Open-internet rules fight seen raging after FCC rollback by Indian-American head of agency

Ajit Pai, chairman of the U.S. Federal Communications Commission. (Photo: Zach Gibson, Bloomberg)

Federal Communications Commission Chairman Ajit Pai took a big step toward his goal of voiding Obama-era net neutrality regulations Tuesday as he submitted his plan to the rest of the commission for a vote.

But the expected adoption of the plan by his fellow Republicans on the commission next month won’t end a debate that’s roiled the tech world for years. Aggrieved parties will try to save the regulations in federal court, where judges will decide whether the agency is within its rights to reverse a regulation it adopted little more than two years ago.

“There will be lawsuits — that’s a given,” said James Gattuso, a senior research fellow at the Heritage Foundation in Washington.

The planned vote on Dec. 14 will reignite a debate that’s extended for more than a decade as Washington grapples with how the internet has disrupted the phone and cable businesses.

Republicans and Internet service providers have fought the FCC’s rules, while Democrats and internet companies support them. The regulations bar broadband companies such as AT&T and Comcast from interfering with web traffic sent by Google, Facebook and others.

A court last year upheld the FCC’s 2015 decision to place broadband service providers under utility-style regulation. The FCC used that strong legal authority to bar the companies from slowing or blocking web traffic or charging for faster passage across their networks. Two earlier attempts to regulate web traffic were tossed by U.S. judges.

“Our current net neutrality rules are the product of a decade’s worth of work and three trips to the court. They are court-tested and wildly popular,” FCC Commissioner Jessica Rosenworcel, part of the agency’s Democratic minority, said in an email before the proposal was announced. “To wipe them out now is foolhardy and short-sighted.”

Pai sought to vacate the rules adopted in 2015, retaining only a portion that requires broadband providers to explain details of the service they are offering. Under the plan, the Federal Trade Commission would be able to police internet service providers to protect consumers, he said.

“Working with my colleagues, I look forward to returning to the light-touch, market-based framework that unleashed the digital revolution and benefited consumers here and around the world,” Pai said in a statement.

The move hands a victory to such companies as AT&T and Comcast, which opposed the regulations from the start, arguing the rules discourage investment while exposing companies to a threat of heavier regulation including pricing mandates.

Legally, the agency can reverse its rules if it has a good reason.

“You can change your mind so long as you justify it and explain why the policy has changed,” said Christopher Yoo, a law professor at the University of Pennsylvania.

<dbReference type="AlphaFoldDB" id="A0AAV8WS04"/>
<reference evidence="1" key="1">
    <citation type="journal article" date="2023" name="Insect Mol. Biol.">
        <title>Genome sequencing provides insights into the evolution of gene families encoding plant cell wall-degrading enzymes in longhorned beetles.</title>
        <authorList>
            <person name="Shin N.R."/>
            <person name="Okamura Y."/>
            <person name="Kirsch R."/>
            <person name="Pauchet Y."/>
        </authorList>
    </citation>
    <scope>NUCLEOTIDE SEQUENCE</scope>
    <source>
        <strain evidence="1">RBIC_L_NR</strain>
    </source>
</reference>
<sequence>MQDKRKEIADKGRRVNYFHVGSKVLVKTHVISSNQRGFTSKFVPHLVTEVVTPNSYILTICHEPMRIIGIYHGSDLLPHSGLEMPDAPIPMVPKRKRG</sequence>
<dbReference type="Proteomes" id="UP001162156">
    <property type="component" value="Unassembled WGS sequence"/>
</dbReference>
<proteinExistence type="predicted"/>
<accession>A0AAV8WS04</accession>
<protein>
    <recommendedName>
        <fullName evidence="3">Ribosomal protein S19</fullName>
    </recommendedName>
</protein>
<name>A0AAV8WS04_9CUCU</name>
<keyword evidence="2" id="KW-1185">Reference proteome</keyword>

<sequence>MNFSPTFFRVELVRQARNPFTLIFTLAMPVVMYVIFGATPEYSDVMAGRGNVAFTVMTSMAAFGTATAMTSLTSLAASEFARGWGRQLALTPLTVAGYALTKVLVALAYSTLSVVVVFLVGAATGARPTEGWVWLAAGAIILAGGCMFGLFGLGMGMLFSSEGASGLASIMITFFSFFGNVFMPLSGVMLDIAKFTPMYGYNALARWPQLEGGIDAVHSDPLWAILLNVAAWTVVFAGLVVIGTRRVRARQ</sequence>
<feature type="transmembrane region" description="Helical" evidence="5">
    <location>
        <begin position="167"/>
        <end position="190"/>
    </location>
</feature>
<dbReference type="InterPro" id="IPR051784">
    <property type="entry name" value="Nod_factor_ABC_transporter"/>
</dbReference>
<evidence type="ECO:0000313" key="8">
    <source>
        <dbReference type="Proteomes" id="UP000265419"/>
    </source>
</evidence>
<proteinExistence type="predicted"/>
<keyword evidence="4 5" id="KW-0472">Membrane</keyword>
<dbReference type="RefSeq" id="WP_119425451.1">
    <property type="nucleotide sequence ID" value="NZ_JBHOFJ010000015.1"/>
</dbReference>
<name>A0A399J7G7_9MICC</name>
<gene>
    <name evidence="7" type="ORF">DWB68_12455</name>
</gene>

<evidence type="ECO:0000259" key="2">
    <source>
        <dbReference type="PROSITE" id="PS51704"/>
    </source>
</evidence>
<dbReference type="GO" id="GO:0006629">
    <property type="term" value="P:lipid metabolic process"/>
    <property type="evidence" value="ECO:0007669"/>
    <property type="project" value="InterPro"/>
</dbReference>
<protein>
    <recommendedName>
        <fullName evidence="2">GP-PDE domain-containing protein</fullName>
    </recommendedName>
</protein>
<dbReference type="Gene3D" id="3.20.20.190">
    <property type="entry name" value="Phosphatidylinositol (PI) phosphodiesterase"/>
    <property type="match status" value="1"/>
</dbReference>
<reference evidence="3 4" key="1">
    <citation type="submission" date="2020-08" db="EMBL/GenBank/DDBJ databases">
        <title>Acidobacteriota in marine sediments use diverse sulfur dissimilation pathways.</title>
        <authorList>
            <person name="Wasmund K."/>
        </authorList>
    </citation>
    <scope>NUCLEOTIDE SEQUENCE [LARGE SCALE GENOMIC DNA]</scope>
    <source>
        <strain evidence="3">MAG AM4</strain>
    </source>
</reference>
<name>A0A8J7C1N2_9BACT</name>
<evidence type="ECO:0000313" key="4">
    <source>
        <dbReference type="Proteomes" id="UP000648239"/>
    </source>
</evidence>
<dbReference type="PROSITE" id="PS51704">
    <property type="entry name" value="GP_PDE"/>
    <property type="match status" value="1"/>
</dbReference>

Broadband providers have said they support an open internet, and emphasized their opposition to the 2015 rules’ reliance on strong authority that leaves the companies under utility-style common carrier regulations. They say the rules give the FCC too much sway over their operations.

One aspect of the rules that may come before a court is whether they have dampened investment by broadband providers.

“If the court’s looking for something empirical that has changed, that may be the twig they hold onto,” said Gattuso, of the Heritage Foundation.

Pai, appointed chairman by President Donald Trump, has shared broadband providers’ criticism of the agency’s claim of utility-style authority, and said the rules led to a decline in investment by broadband companies.

“The more heavily you regulate something, the less of it you’re likely to get,” Pai said in an April speech. He said broadband investment declined by 5.6 percent, or $3.6 billion, between 2014 and 2016, and called the decline “extremely unusual.”

AT&T Chief Executive Officer Randall Stephenson in a January earnings call sounded a similar note, saying that “placing utility style regulation on our mobility and internet businesses, there is no way anybody could argue that that is not suppressive to investment.”

Rule supporters have pushed back. Wireless industry investments peaked in 2013, as carriers completed the bulk of deployments for the current generation of mobile connections known as 4G, according to the policy group Free Press, which supports the Obama-era rules.

Gigi Sohn, who helped write the current rules as an FCC aide, said the case will turn on whether consumers view their broadband internet access as some type of bundled service, replete with email and spam filters, or as “as a big dumb pipe.”

If it’s a dumb pipe, internet access is clearly a telecommunications service and the 2015 rules should stand, said Sohn.

Pai “is going to have to show that two-and-a-half years later people changed their mind, and that now they want want more — that they’re looking for some bundle of services,” Sohn said in an interview. “That’s going to be tough for him to show.”

“The big broadband providers will be free to double their prices,” she said in an emailed statement. With the change, they will be able to “extract extra tolls on fast lanes for online businesses.”

Tina Pelkey, an FCC spokeswoman, declined to comment.

The current regulations forbid broadband providers from blocking or slowing web traffic, or from charging higher fees in return for quicker passage over their networks.

Trump’s White House has opposed the rules. In July, as Pai’s critics protested, a White House spokesman said the administration “supports the FCC’s efforts to roll back burdensome, monopoly-era regulations.”




Please enter your comment!
Please enter your name here